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Impact of gender bias on women surgeons: a South African perspective
  1. Shelley Lynn Wall1,2,
  2. Katherine Troisi3,4
  1. 1 Pietermaritzburg Burn Service, Pietermaritzburg Metropolitan Department of Surgery, Edendale Hospital, Plessislaer, South Africa
  2. 2 DRILL Fellow: Developing Research, Innovation, Localization and Leadership in South Africa, University of KwaZulu-Natal Nelson R Mandela School of Medicine, Durban, KwaZulu Natal, South Africa
  3. 3 Pietermaritzburg Metropolitan Department of Orthopaedics, Edendale Hospital, Plessislaer, KwaZulu Natal, South Africa
  4. 4 Orthopaedics, University of KwaZulu-Natal Nelson R Mandela School of Medicine, Durban, KwaZulu Natal, South Africa
  1. Correspondence to Dr Shelley Lynn Wall, Pietermaritzburg Burn Service, Pietermaritzburg Metropolitan Department of Surgery, Edendale Hospital, Plessislaer 3201, South Africa; shelley_wall{at}hotmail.com

Abstract

A recent article in this journal by Katrina Hutchison exposes and addresses the cumulative effects of implicit bias on women in surgery. We doubt that there is a single woman in any surgical field who has not experienced both implicit and explicit bias. Many of the issues facing women in surgery seem to be mirrored in both the developed and developing countries. There is little literature describing the exact situation in Africa. South African government institutions have made a concerted effort to improve the representation of minorities in business, education and the health sector. In the hospital setting, hiring is done by means of a quota system based on demographics within that particular sector. This has also resulted in a number of unforeseen epistemic biases. This policy-driven ‘forced’ hiring of female candidates also led to feelings of doubt in the candidates themselves about their merits and competence and capabilities. This epistemic bias can then filter down, feeding the already prevalent imposter syndrome and confidence issues felt by many female surgical trainees. Not only do we need to aim to change the culture in surgical departments by changing the image of the ‘stereotypical surgeon’, we need to extend this message out into our training institutions, communities and peoples’ homes. We believe that this is the only way to change a culture steeped in implicit bias, to be more inclusive of women and other minority groups and shed the assumption that they are lesser.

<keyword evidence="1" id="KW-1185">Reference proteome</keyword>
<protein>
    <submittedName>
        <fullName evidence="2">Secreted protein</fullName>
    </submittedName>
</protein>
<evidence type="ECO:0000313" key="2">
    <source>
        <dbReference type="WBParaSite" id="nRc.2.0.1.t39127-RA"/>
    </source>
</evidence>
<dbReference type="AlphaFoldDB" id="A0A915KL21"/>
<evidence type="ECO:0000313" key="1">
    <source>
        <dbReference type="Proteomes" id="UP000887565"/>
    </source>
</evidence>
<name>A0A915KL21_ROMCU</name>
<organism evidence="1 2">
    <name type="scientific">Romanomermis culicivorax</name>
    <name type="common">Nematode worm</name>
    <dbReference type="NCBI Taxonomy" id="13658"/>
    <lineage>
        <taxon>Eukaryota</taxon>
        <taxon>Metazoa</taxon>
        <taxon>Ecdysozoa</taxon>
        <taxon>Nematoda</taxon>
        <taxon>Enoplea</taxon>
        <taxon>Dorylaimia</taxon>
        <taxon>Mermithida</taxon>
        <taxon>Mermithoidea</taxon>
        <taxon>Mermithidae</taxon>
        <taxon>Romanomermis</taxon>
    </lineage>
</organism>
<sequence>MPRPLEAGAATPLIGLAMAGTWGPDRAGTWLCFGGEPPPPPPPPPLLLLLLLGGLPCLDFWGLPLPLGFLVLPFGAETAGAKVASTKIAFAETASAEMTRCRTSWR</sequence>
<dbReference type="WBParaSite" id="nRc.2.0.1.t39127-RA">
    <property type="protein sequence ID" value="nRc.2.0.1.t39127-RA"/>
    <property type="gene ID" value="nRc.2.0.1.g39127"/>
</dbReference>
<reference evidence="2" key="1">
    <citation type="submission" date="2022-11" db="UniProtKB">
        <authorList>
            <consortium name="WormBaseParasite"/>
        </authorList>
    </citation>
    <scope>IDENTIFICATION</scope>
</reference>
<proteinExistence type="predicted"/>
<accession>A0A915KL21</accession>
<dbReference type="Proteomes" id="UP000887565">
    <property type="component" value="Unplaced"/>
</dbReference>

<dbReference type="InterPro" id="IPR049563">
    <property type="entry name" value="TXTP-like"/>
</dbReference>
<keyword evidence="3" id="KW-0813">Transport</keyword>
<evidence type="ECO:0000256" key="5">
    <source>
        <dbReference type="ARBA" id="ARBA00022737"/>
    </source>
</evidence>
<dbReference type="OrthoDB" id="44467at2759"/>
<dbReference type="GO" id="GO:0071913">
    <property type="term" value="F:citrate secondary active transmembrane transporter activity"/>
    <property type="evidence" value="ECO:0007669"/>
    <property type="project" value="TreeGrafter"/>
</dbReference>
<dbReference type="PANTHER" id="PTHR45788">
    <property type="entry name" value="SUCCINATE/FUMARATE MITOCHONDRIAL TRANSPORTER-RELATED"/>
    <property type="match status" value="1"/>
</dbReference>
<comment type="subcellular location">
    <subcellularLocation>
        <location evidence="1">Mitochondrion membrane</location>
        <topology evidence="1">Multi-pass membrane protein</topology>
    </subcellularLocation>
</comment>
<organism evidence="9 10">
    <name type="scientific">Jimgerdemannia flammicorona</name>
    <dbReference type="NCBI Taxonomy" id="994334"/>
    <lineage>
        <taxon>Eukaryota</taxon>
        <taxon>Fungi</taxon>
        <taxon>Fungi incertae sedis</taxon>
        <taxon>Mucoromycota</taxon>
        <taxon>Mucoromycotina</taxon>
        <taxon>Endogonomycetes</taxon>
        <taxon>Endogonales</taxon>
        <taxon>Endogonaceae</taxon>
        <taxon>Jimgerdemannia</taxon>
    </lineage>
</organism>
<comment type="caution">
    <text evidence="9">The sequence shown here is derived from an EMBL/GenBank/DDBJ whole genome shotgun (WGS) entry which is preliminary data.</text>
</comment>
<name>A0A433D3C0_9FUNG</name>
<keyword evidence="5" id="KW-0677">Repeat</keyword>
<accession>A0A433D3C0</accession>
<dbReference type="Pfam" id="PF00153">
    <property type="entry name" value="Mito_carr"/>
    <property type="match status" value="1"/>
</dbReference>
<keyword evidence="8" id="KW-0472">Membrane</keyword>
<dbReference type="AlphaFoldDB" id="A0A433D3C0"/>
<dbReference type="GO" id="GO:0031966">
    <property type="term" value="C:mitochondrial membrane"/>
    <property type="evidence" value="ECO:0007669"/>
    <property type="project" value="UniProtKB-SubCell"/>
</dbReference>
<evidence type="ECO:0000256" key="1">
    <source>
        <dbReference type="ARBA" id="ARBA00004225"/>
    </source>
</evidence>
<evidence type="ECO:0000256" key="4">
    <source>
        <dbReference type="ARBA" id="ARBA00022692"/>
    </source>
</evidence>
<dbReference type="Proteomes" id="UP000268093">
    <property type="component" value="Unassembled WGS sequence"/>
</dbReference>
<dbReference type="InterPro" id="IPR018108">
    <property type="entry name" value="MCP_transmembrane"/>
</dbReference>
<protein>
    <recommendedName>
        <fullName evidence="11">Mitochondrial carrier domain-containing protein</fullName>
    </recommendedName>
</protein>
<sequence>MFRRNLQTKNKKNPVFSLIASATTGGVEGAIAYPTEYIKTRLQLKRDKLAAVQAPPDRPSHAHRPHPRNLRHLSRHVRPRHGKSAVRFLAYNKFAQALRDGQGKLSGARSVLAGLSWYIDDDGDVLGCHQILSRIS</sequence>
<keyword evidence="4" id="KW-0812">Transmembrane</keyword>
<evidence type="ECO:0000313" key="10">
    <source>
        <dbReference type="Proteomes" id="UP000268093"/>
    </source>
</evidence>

• surgery
  • women
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Footnotes

  • Contributors Both authors were involved in the development of the content for this response.

  • Funding Dr Wall’s contribution to this work is partially supported by the Fogarty International Center (FIC), NIH Common Fund, Office of Strategic Coordination, Office of the Director (OD/OSC/CF/NIH), Office of AIDS Research, Office of the Director (OAR/NIH), National Institute of Mental Health (NIMH/NIH) of the National Institutes of Health under Award Number D43TW010131. The content is solely the responsibility of the authors and does not necessarily represent the official views of the National Institutes of Health.

  • Disclaimer The content is solely the responsibility of the authors and does not necessarily represent the official views of the National Institutes of Health.

  • Competing interests None declared.

  • Patient consent for publication Not required.

  • Provenance and peer review Not commissioned; internally peer reviewed.

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